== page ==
Do you feel safe at home?
Information for nurses, midwives and carers

The ANMF takes the health and welfare of our members seriously. In 2020 we asked our members about their experience of family violence and many of them told us that that they do not feel safe at home, that they are controlled, threatened, live in fear or hurt by family members.

Family violence is when your spouse, partner, ex, carer, family member or someone you’re in a family-like relationship with uses threatening, controlling or violent behaviour that makes you scared for your own safety and wellbeing, or afraid for the safety and wellbeing of someone else, such as your child or children.

Family violence can affect anyone, regardless of sex, age, race, sexuality, disability, gender and lifestyle. It can occur in all types of families, including in LGBTIQA+ families. It can also occur across generations, such as by teenagers against their parents, by adults against their elderly parents or between siblings.

Family violence includes many types of behaviours used control or have power over someone else. Family violence doesn’t always involve physical abuse.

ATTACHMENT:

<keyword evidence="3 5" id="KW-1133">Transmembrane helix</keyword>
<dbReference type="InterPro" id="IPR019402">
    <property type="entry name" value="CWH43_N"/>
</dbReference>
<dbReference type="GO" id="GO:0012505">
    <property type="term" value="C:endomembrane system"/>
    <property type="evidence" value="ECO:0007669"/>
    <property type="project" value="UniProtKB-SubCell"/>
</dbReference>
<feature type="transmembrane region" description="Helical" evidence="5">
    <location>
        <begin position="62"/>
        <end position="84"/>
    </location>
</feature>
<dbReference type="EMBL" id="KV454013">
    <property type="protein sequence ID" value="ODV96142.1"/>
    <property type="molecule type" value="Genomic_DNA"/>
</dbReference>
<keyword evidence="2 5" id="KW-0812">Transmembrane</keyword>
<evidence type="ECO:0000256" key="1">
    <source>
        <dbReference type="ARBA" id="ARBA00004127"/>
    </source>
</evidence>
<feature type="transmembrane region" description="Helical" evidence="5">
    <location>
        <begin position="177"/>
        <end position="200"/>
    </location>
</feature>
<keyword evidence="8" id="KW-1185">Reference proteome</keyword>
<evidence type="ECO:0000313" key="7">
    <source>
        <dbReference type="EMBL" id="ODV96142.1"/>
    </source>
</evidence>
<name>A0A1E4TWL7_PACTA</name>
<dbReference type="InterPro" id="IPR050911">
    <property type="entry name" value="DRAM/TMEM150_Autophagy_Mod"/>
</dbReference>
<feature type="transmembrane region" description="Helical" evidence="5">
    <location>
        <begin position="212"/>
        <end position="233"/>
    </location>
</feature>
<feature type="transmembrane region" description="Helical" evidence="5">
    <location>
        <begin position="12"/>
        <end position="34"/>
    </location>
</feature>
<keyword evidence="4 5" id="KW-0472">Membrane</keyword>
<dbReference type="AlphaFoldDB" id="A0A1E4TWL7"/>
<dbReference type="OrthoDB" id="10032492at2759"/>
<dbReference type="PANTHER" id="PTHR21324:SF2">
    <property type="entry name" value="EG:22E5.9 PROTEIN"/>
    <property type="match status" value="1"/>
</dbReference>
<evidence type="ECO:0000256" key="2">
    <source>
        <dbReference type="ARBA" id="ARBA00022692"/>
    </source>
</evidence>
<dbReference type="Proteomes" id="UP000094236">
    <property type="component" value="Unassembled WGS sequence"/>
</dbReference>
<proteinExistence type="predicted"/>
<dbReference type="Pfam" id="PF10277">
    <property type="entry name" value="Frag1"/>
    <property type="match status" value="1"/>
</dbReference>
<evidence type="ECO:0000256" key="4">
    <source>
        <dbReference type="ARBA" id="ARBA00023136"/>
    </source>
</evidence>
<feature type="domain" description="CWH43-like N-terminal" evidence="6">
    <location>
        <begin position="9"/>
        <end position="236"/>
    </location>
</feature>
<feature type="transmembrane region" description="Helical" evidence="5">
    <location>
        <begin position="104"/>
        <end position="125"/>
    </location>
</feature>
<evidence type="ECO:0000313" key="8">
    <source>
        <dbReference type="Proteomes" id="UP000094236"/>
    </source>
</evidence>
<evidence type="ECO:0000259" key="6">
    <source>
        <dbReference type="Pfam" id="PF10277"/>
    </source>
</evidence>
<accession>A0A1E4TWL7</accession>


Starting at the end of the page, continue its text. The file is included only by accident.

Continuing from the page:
Family violence is always a choice made by the person using the violence and control. It is not your fault.

It is never okay for someone to:

  • control where you go or who you speak to
  • physically attack or hurt you
  • verbally abuse you
  • threaten you or your loved ones, including a pet
  • limit your access to necessities, including healthcare, transport or food
  • stalk or monitor you, including online
  • force you to do sexual things you don’t want to do
  • put you down, or humiliate you
  • control your finances and financial decisions
  • threaten to take away children
  • isolate you from friends and family
  • use your visa status to threaten or control you
  • stop you from practising religious, spiritual or cultural beliefs and rituals
  • make you feel scared to say ‘no’

Family violence is not always easy to identify because the violence is often not physical. All partners, family members and others in close relationships disagree or argue from time to time, even within a healthy relationship. When disagreements and arguments become a consistent pattern and you feel fear or controlled, you may be experiencing family violence.

It can be scary, confronting and upsetting to realise that you might be experiencing family violence, especially if you have never spoken to anyone else about it or if, when you did talk to someone in the past, you were not believed or supported.

There are many family violence counsellors you can talk to who can provide information and support and who can discuss what you can do so you and your family are safe. This violence is not your fault and you are not alone.